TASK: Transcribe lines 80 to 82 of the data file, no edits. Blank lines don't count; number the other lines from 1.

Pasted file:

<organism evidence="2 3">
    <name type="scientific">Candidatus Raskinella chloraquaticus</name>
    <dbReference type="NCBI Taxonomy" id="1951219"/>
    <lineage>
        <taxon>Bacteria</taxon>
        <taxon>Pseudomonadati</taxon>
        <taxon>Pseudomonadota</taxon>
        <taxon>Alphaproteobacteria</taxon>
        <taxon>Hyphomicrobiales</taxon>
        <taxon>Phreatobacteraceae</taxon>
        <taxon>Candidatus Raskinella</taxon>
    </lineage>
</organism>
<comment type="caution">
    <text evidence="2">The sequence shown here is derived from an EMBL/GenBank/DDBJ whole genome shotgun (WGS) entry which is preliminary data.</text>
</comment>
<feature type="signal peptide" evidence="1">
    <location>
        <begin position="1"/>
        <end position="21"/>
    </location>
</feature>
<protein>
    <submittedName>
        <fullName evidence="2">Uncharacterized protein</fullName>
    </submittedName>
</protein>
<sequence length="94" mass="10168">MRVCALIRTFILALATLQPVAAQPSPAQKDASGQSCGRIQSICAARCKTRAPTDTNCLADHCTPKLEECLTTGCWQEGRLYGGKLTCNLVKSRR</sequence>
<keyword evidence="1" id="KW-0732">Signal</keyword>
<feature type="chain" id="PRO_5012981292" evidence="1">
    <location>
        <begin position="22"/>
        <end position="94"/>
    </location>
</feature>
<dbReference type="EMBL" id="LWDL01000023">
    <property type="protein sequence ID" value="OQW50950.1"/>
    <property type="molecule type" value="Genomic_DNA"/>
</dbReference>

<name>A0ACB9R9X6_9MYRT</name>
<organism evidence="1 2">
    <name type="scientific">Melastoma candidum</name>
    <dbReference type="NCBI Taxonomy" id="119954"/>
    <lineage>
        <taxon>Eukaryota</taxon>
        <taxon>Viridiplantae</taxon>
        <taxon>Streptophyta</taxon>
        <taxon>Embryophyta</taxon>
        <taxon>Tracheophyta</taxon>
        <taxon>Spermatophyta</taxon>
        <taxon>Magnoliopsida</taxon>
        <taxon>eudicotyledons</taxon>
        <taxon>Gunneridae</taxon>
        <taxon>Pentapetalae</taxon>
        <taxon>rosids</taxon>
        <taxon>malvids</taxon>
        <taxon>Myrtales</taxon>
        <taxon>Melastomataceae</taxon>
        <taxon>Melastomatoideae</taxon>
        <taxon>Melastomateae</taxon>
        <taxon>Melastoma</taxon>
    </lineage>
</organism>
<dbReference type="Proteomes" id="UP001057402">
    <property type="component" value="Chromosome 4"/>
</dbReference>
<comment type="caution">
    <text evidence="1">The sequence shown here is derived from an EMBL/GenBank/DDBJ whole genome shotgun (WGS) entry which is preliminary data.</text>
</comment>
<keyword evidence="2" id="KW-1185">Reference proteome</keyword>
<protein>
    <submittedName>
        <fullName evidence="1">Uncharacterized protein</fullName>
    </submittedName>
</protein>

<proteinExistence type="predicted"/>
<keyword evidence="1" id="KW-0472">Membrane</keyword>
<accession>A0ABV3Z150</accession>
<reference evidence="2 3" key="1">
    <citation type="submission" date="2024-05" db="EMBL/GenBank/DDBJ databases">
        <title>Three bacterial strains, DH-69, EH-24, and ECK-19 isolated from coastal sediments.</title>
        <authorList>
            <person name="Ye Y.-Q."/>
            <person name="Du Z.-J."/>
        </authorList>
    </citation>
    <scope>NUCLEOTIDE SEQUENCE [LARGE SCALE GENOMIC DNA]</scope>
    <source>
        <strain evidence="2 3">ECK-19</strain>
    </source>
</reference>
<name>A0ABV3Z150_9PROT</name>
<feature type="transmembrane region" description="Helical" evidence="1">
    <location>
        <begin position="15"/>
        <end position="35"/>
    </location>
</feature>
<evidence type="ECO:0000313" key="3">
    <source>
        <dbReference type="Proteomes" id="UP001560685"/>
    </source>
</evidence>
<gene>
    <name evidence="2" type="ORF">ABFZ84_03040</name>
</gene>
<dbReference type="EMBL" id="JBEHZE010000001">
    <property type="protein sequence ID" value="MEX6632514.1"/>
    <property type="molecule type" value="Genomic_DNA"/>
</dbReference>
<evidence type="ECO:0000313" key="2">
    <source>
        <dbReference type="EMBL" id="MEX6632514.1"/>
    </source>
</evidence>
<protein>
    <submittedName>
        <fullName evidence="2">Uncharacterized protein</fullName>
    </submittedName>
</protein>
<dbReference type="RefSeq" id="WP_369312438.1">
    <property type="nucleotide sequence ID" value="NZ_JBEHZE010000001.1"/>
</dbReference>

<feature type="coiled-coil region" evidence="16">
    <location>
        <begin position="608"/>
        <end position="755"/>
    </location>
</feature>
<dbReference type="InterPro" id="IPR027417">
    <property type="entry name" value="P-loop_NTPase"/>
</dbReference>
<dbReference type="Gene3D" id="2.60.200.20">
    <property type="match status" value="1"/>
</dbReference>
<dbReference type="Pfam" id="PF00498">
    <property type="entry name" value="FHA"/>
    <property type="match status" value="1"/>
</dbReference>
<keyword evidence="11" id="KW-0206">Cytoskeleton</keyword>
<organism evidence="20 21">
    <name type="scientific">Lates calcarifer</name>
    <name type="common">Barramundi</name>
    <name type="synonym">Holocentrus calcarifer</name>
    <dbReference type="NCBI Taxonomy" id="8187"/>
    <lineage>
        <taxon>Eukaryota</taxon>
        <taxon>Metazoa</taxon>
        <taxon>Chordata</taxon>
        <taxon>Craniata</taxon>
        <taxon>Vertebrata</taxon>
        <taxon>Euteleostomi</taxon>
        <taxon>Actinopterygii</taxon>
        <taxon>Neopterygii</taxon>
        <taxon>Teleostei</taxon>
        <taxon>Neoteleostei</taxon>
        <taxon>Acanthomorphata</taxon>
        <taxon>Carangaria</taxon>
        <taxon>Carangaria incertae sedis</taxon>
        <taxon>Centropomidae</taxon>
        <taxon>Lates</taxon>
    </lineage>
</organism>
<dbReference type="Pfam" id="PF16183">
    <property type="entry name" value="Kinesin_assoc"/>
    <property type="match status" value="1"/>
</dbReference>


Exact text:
    <citation type="submission" date="2024-05" db="EMBL/GenBank/DDBJ databases">
        <title>Three bacterial strains, DH-69, EH-24, and ECK-19 isolated from coastal sediments.</title>
        <authorList>